Shacking is the New Marriage: An expose on Millennial Adulting

I often cite the professional titles I hold as a badge of honor. Author, blogger, coach, business owner I’d list them all if I knew anyone would actually stick around to actually listen; but there is one title that I don’t boast as much, shacker.

I have been living with my boyfriend for about three years now and I have no plans on making the union official in the eyes of the government. I am not the only one who holds the title, in fact, according to statistics I am a product of my generation. In an article published by the Atlantic entitled The Marriage Problem, the author states that “young people are declining to marry while older people are reaping its benefits (Alice G. Walton).” Which is ironic to my particular situation given that my boyfriend is a Gen Y’er and my millennial ass isn’t paying a bill in the house.

Other more startling articles like, Why 25% of Millennials will Never get Married cite factors like our dismal pay rates, and lack of financial security as the reason why marriage is off the table for young people like myself.

No matter the statistics, and intrusivities that the thought of cohabiting produces, I have actually put a lot of thought into my living arrangement and it is, in fact, the most adult decision I’ve made in life so far. Including being a business owner.

Before I slowly but surely moved all my things into B’s place I lived with my mom in a cozy townhouse. I was working multiple menial jobs and had no real life direction. Being with someone who was not only successful in their own right but wanted to mentor me to be as well was exactly what I needed at the time.

Soon we both found ourselves turning to each other for counsel on major career and life decisions, introducing each other to the same friends and family we said we never would and spending both weekdays and weekends with each other. All while constantly wrestling with the idea of marriage and how it would fit into the dynamics of our odd little relationship.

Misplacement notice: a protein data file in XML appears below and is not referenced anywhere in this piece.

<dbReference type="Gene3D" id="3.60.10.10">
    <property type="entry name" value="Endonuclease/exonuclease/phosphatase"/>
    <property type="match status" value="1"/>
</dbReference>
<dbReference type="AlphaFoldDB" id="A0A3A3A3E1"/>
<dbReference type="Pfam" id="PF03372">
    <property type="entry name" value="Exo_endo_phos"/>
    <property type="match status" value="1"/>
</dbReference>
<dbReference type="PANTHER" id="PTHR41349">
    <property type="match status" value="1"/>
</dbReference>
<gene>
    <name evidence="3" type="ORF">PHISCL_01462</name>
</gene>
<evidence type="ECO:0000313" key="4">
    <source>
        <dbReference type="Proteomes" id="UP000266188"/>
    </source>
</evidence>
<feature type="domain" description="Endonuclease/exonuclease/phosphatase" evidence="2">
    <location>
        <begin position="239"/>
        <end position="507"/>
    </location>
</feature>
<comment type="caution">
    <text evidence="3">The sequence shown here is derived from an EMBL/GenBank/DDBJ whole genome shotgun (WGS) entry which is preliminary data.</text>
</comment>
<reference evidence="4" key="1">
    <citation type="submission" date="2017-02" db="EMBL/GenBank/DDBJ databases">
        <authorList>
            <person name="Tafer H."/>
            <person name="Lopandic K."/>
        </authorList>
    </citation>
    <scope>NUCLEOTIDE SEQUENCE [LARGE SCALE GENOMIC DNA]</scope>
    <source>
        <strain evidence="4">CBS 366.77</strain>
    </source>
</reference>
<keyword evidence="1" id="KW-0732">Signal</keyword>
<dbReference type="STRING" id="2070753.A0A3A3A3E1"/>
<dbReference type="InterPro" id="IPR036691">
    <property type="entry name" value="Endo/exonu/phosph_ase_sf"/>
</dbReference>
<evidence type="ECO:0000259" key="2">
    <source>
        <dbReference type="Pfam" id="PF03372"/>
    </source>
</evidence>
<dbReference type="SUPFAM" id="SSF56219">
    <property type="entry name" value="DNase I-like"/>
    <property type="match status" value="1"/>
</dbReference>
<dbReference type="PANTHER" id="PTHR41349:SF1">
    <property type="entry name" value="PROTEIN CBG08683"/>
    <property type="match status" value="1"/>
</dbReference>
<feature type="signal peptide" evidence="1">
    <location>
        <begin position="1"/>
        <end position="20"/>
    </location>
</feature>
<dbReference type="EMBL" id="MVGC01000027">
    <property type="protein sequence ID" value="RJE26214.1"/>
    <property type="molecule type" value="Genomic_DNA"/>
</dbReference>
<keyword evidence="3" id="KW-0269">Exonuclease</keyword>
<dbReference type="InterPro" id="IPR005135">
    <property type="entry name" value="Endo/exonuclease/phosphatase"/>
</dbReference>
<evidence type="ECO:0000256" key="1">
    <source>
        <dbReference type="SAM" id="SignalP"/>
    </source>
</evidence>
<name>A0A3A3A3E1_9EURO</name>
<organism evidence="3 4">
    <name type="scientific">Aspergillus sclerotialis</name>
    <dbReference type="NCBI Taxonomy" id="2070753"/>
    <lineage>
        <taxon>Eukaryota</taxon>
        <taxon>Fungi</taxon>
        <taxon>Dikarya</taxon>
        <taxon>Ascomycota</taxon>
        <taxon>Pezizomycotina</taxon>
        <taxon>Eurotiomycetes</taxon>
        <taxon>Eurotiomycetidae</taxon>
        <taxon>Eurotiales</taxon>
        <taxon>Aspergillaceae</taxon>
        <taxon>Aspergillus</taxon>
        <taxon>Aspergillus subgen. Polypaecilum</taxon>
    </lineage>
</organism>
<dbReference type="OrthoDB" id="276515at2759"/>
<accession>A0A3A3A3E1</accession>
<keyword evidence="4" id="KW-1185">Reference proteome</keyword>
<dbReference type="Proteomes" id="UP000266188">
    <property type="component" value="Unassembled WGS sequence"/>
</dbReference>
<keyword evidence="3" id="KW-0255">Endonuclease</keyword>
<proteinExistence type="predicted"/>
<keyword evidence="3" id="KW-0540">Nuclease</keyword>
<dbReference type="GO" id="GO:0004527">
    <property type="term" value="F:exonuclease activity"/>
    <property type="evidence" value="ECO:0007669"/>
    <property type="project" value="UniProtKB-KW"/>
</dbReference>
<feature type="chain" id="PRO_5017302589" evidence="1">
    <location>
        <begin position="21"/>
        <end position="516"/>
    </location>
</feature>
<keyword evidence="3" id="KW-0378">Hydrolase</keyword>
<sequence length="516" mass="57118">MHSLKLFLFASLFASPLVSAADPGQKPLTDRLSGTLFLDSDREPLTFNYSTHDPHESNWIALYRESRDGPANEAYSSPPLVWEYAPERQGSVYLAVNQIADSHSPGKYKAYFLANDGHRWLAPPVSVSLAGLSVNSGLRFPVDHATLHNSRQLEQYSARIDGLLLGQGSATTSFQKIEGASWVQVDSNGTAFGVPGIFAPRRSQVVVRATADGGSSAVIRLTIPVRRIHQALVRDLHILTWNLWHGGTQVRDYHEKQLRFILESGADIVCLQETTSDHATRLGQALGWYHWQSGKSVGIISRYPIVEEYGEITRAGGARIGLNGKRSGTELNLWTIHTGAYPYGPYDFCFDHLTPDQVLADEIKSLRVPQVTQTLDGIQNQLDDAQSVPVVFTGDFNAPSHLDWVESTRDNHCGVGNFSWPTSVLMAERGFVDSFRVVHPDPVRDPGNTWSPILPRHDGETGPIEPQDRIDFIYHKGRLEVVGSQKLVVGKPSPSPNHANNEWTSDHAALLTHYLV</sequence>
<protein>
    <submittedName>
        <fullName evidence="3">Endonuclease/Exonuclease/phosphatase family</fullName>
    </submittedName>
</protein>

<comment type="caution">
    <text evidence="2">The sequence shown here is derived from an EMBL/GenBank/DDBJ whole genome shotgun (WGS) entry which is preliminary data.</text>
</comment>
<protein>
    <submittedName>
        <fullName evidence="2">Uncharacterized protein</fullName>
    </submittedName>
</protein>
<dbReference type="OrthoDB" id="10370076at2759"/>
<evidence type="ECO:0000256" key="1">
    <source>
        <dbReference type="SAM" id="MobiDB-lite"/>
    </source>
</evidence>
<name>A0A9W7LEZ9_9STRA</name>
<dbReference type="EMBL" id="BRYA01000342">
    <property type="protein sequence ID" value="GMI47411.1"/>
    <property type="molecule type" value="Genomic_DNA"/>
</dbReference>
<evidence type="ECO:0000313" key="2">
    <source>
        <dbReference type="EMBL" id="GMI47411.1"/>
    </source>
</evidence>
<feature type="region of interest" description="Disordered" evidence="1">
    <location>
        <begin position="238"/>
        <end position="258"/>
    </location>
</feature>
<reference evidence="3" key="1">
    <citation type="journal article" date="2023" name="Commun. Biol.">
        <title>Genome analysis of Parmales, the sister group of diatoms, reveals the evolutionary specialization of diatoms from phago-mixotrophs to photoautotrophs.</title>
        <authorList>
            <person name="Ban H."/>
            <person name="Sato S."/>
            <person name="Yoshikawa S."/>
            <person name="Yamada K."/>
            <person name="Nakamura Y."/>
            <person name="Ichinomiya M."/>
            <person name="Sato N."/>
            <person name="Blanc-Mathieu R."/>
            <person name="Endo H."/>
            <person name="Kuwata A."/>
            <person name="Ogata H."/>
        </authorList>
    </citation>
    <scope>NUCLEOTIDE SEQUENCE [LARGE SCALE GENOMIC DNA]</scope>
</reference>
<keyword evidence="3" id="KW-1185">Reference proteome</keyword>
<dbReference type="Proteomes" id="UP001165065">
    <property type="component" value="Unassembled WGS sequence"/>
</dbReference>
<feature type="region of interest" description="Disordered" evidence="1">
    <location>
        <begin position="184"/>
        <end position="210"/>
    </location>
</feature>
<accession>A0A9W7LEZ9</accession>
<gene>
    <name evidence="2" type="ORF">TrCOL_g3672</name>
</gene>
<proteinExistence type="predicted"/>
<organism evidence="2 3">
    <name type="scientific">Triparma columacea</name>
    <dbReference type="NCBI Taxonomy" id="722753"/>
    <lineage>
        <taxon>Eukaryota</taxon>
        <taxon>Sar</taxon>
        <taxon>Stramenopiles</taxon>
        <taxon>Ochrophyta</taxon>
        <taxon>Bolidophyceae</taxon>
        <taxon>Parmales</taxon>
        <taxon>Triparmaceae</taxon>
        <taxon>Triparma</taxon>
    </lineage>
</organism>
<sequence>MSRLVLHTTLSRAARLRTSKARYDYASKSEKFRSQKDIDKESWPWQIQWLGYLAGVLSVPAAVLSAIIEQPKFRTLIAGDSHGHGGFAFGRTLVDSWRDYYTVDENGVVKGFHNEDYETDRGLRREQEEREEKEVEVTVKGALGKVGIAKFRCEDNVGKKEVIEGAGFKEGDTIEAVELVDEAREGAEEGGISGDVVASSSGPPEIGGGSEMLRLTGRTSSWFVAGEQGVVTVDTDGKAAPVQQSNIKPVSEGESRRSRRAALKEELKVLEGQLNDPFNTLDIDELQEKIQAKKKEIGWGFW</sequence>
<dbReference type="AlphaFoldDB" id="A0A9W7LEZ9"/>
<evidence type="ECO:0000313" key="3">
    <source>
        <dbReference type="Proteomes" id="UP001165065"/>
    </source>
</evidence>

Ultimately, we decided that we didn’t need that title between us to confirm our bond. Also, it wasn’t practical. He had been married before and I had decided to dedicate my life to building my career. A very conscious choice that I made taking into account the societal pressures I would face on this journey that would apparently “not keep me warm at night.” (whatever the hell that means).

Kids aren’t on the table of us either. He has his own and I’m of the mindset that as much as we try to be superwomen, sometimes we can’t have it all. I have chosen to nurture the relationships I have with my friends, and family. And ultimately, although I truly admire those sheroes who make those motherly sacrifices, I realized over time that I wouldn’t be very happy making them in any space of my life (Nope not gonna grow to be more patient over time, it’s actually gotten worse as I age).

So I shack. It’s the new millennial marriage anyways right?! This odd blend of modeling the dynamics of our parents and grandparents while skipping the weight of responsibility may be frowned upon by many. However, with a divorce rate that has been on a steady incline since the 1960s, it’s not the worse way to commit to the one you love.

 

-Shampaigne Graves, CPC Creator of The Healthy Shampy Blog (2)

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